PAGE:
The Marcellus Shale natural gas development increased income for families in several rural Pennsylvania counties. In the U.S., children in families with more income typically have lower rates of obesity. But, despite the sudden influx of income to the communities around the Marcellus Shale, rates of youth obesity remained unchanged. In a new study, Penn State Associate Professor of Sociology and Demography Molly A. Martin considers the implications of these findings for the epidemic of youth obesity in the U.S. Key findings are:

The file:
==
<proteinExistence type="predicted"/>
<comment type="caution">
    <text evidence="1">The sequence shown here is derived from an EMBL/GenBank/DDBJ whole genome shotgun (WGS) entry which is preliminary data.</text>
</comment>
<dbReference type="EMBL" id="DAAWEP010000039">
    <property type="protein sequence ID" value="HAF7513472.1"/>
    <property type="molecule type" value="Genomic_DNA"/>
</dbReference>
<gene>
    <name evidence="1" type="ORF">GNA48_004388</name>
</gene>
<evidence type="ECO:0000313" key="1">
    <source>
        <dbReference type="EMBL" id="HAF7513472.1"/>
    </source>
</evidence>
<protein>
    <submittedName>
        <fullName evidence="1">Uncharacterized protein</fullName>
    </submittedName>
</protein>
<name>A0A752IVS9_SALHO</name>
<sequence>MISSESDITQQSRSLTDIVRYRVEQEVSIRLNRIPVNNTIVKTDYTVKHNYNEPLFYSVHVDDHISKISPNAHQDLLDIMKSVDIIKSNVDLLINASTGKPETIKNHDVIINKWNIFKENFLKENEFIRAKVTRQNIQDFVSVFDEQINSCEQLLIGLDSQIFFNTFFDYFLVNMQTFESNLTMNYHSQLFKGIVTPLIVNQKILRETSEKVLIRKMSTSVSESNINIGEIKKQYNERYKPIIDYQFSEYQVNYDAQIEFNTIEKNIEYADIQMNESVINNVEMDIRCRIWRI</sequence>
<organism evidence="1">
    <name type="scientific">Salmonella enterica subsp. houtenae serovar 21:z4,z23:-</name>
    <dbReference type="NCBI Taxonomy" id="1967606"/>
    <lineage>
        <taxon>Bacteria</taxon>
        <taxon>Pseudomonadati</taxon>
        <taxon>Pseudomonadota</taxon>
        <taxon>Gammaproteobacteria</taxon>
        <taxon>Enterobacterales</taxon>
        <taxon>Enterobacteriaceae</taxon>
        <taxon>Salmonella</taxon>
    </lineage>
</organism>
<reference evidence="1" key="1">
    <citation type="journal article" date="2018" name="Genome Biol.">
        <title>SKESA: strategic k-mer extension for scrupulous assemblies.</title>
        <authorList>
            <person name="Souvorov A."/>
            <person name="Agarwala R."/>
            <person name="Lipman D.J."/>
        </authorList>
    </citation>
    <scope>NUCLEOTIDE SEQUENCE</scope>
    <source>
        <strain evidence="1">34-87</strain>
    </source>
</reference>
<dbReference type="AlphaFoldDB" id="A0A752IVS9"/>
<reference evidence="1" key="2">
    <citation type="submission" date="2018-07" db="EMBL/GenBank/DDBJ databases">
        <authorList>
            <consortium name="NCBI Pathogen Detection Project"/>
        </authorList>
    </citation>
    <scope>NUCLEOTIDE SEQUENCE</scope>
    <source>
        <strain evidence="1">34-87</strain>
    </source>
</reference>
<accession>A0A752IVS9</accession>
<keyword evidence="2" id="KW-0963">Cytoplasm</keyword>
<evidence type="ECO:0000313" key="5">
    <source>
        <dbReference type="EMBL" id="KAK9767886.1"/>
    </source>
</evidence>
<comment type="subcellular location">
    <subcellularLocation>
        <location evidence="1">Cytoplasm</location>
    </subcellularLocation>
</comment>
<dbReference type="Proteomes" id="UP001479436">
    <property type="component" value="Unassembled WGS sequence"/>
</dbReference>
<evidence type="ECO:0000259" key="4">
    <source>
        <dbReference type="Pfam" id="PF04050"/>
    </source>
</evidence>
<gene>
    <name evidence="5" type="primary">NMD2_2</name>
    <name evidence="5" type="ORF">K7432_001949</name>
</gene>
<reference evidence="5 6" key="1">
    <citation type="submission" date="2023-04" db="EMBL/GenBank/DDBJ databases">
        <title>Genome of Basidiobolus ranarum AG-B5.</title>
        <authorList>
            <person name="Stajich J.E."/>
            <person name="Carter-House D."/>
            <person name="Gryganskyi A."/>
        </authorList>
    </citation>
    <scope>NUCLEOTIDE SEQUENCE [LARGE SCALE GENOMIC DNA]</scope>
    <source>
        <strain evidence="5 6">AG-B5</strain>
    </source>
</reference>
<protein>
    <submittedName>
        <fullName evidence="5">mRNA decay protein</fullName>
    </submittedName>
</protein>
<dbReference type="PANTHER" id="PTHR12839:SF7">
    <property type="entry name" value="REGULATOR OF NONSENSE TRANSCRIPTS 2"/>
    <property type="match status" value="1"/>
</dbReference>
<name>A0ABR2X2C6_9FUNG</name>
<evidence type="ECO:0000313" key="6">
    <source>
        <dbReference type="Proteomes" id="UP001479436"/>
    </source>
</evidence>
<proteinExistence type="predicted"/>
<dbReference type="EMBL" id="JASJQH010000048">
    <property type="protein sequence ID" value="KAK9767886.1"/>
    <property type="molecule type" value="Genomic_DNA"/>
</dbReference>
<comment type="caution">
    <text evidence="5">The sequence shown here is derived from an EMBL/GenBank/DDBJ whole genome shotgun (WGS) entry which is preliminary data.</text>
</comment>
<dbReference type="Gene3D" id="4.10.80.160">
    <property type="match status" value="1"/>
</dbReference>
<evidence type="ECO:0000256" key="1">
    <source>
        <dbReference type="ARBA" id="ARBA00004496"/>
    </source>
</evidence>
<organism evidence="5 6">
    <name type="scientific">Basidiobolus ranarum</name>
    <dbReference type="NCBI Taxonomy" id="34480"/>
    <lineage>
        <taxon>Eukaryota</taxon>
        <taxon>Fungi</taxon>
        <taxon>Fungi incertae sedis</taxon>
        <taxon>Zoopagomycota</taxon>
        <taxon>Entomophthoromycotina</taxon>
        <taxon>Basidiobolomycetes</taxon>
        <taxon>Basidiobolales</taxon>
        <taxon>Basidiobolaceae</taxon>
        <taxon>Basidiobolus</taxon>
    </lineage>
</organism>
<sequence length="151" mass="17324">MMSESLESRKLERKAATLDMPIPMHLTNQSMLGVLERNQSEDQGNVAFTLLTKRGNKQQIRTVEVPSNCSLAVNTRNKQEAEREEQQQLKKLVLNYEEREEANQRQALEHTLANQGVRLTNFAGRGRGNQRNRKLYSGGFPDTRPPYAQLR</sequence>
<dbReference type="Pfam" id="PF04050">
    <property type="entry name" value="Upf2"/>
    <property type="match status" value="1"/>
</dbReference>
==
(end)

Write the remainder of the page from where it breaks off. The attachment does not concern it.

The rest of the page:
- Children living in families with higher incomes have lower rates of youth obesity.
- Rural areas with limited grocery options and higher food prices have higher rates of youth obesity.
- Independent increases in income did not cause changes in youth obesity rates, even for low-income families.
- Structural inequalities are likely the underlying cause of high rates of youth obesity in low-income, rural Pennsylvania families.
Read more in this new joint population health research brief from the Lerner Center for Public Health Promotion and Penn State’s Population Research Institute.